Matrixx seeks to increase brand awareness with more advertising
SCOTTSDALE, Ariz. Matrixx plans to step up its advertising this cough-cold season, converting one-time nasal swab users into purchasers of one of several Zicam oral remedies, Bill Hemelt, acting president and COO, told shareholders during the company’s annual meeting held Wednesday.
“The landscape for the company has changed dramatically as a result of the June 16 [Food and Drug Administration] warning letter,” Hemelt said, referencing the agency’s written concerns that Matrixx’ nasal Zicam products could be associated with an increase in anosmia (the loss of the sense of smell).
Matrixx voluntarily pulled those products off the shelf following that warning letter, though Hemelt noted that so far 10 federal judges had dismissed similar claims prior to the FDA letter.
Accompanying the increased advertising support, Matrixx also plans on implementing a sizeable retail promotional support. “We worked with our retail partners to modify [cough/cold sets] to feature oral Zicam products,” Hemelt said. Hemelt thanked the company’s retail partners for their collective support.
Scientists uncover immune system’s role in bone loss
LOS ANGELES A new UCLA study sheds light on the link between high cholesterol and osteoporosis and identifies a new way that the body’s immune cells play a role in bone loss, the University announced Monday.
Published Aug. 20 in the journal Clinical Immunology, the research could lead to new immune-based approaches for treating osteoporosis, authors of the study noted. Affecting 10 million Americans, the disease causes fragile bones and increases the risk of fractures, resulting in lost independence and mobility.
Scientists have long recognized the relationship between high cholesterol and osteoporosis, but pinpointing the exact mechanism connecting the two has proved elusive.
“We’ve known that osteoporosis patients have higher cholesterol levels, more severe clogging of the heart arteries and increased risk of stroke. We also knew that drugs that lower cholesterol reduce bone fractures, too,” explained Rita Effros, professor of pathology at the David Geffen School of Medicine at UCLA. “What we didn’t understand was why.”
In the study, UCLA researchers focused on low-density lipoprotein (LDL) and examined how high levels of oxidized LDL affect bone and whether a type of immune cell called a T cell plays a role in the process.
Using blood samples from healthy human volunteers, the team isolated the participants’ T cells and cultured them in a dish. Half of the T cells were combined with normal LDL – the rest was combined with oxidized LDL. The scientists stimulated half of the T cells to mimic an immune response and left the other half alone.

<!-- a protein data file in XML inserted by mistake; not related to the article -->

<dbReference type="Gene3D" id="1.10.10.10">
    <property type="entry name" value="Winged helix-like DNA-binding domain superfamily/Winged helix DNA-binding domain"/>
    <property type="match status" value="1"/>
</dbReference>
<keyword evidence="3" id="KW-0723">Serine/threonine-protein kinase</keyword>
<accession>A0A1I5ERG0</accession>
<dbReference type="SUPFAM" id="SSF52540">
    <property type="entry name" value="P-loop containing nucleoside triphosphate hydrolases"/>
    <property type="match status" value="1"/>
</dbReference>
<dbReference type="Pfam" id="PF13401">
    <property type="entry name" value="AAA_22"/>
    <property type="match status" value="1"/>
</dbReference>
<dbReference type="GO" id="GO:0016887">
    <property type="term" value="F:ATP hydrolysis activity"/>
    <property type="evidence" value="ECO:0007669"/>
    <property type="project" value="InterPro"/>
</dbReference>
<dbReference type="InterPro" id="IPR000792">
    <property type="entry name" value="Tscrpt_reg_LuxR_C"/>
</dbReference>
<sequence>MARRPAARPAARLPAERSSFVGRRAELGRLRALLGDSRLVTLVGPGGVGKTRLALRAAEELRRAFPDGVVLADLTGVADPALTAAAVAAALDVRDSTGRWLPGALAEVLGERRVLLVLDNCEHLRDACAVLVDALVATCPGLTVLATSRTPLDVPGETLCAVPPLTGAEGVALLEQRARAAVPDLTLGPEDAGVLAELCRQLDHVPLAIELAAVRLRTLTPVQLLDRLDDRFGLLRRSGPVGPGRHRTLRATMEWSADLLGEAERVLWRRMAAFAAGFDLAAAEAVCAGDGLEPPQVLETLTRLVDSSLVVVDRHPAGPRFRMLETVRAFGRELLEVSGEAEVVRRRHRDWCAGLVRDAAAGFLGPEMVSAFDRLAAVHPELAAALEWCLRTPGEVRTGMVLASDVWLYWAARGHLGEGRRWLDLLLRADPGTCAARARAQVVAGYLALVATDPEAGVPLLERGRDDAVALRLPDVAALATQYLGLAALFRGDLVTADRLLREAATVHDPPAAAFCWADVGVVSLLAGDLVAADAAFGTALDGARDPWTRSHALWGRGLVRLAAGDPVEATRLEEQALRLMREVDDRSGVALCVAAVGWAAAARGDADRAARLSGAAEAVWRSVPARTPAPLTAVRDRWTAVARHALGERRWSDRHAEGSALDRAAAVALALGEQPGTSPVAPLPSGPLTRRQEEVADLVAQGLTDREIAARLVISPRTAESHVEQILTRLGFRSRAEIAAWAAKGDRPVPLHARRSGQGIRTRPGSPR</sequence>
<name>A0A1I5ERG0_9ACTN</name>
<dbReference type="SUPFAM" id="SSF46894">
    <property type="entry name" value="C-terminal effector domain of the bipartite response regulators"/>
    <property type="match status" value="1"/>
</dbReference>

“Both the resting and the activated T cells started churning out a chemical that stimulates cells whose sole purpose is to destroy bone,” Effros said. Called RANKL, the chemical is involved in immune response and bone physiology.
When Effros and her colleagues tested the T cells of the mice on the high-fat diet, they discovered that the cells acted differently than those of the mice on a normal diet.
The T cells switched on the gene that produces RANKL. The chemical also appeared in the animals’ bloodstream, suggesting that the cellular activity contributed to their bone loss.
“It’s normal for our T cells to produce small amounts of RANKL during an immune response,” explained Effros. “But when RANKL is manufactured for long periods or at the wrong time, it results in excessive bone damage.”
CDC, Reckitt Benckiser develop site to promote good health, hygiene
NEW YORK On the surface, this news highlights how serious the Centers for Disease Control and Prevention take that “prevention” piece of their title. The fact of the matter is the novel H1N1 influenza pandemic, the virus that ran rampant in the spring, giving the United States a little taste of what could come, will be the top billing this coming cough-cold-flu season. To date, the virus has not mutated in the past few months as it ran its course through the influenza season of the southern hemisphere, which means that Americans can expect more of the same here — an influenza strain that produces illness severity comparable to the seasonal flu but that favors younger people because they have no antibodies in reserve against this novel H1N1 virus.
Younger people not only means the twenty- and thirtysomethings in the workforce, it also means their school-age children. And given that children are oftentimes blamed for spreading colds and flu in a typical year, it only goes to reason that children may be a good spreader of the H1N1 pandemic virus, too. With this partnership, the CDC is making a robust effort in educating both children and their parents in proper cold/flu etiquette, because the cheapest way to nip this bug from the get-go is to inhibit its spread.
Going one level deeper, it also shows how quickly today’s administration will turn to private business in an attempt “to get things done.” The assumption here is that it’s not the CDC putting up the funds to launch this Web site, but Reckitt Benckiser. And in turn, Reckitt Benckiser gets a very credible driver around its Lysol disinfectant brand.
That bodes well for retail pharmacy and the healthcare companies that supply them. Because it bears a recognition what the private sector brings to the table — ready access to consumers who may be more apt to pay attention when the credibility of government agencies like CDC is married to the credibility associated with a venerable brand. Today it’s Reckitt Benckiser’s Lysol. Tomorrow it could very well be CVS or Walgreens.